Now, most studies have looked at musical expertise or experience. But what if you just happen to have an aptitude for music? It’s hard to tease these apart because it’s likely that people with high musical ability are drawn to become musicians. But studies show that both children and adults with high musical aptitude have better pronunciation in their second language than those with low musical aptitude.
Can music help you learn a language?
So we’ve seen so far that being musically inclined or having musical experience can set you up for language learning success. But there’s another important connection between music and language – how you learn language through music.
A lot of things can be communicated through music – something any preschool or elementary school teacher would be able to tell you. Nursery rhymes and other short, repetitive songs are ubiquitous in early childhood education, and are key for building literacy and knowledge in young children, but songs can also be used to teach other subjects like history, science, and even math!
Research has shown that repetitive songs are particularly helpful for language growth. In one study, young second language learners who listened to and acted out the song, “The Wheels on the Bus”, were able to pick up on and remember the vocabulary contained in the song. Catchy refrains have also been shown to develop word recognition skills and lead to more accurate vocabulary use. In addition, songs can promote the acquisition of grammatical patterns and phrases, particularly when they are combined with activities that draw students’ attention to what they are learning.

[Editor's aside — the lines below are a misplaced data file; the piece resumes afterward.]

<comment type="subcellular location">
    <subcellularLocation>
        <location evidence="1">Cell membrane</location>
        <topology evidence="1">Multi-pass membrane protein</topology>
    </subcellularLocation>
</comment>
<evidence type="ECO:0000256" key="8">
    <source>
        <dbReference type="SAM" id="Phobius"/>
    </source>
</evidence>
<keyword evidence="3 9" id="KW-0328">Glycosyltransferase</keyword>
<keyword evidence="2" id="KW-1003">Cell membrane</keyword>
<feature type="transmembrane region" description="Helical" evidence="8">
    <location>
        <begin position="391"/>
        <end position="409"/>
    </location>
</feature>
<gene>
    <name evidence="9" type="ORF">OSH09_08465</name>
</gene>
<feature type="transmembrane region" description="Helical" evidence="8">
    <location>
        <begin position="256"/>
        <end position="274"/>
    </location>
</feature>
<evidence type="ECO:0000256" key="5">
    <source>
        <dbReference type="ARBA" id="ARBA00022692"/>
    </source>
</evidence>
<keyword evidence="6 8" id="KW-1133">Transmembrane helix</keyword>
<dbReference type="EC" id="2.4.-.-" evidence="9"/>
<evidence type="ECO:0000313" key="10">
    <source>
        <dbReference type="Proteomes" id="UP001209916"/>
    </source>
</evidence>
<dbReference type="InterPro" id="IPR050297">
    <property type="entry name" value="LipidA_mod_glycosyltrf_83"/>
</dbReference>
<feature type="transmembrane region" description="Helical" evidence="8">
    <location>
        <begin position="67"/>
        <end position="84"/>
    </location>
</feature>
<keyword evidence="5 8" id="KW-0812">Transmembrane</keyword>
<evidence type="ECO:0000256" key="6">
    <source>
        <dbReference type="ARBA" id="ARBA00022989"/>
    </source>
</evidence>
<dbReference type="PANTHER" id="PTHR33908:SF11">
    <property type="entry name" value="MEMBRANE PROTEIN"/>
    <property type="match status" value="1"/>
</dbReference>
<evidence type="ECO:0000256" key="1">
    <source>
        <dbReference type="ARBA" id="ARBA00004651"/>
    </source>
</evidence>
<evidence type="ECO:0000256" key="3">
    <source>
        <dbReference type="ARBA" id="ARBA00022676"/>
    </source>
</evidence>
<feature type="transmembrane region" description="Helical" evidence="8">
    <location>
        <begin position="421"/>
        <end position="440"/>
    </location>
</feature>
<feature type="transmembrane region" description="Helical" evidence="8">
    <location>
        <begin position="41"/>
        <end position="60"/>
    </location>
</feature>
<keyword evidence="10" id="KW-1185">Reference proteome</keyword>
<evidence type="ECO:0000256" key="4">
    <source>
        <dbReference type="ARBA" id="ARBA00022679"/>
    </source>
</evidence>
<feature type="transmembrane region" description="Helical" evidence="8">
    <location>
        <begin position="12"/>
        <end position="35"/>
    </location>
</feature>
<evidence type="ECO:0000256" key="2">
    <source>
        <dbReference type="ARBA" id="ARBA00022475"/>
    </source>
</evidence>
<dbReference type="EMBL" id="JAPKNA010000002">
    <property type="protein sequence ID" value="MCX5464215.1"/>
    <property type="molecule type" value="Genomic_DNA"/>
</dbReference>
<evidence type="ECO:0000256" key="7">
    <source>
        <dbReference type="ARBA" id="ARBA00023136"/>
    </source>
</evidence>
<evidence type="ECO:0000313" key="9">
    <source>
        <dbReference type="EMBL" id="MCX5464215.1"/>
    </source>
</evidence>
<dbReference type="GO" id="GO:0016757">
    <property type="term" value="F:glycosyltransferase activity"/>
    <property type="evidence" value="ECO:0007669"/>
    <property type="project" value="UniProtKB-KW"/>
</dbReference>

There is one caveat to these research findings: songs don’t appear to be any better for learning vocabulary or grammar than traditional teaching activities. And learning through songs along is pretty slow-going! However, songs are particularly effective at boosting learners’ enjoyment of language classes, which could ultimately lead to learning by increasing motivation.
Well, there you have it!
Let’s recap what we’ve learned.
Music and language are different systems with a lot of similarities. In particular, they are both made up of sounds with similar acoustic features, they are both highly structured, and they rely on a lot of overlapping processes in the brain.
If you are an accomplished musician, there’s a good chance that language learning will come easy to you, especially when it comes to learning the sounds of a new language.
Music is also a great tool for language learning! So go make some playlists in the language you’re learning!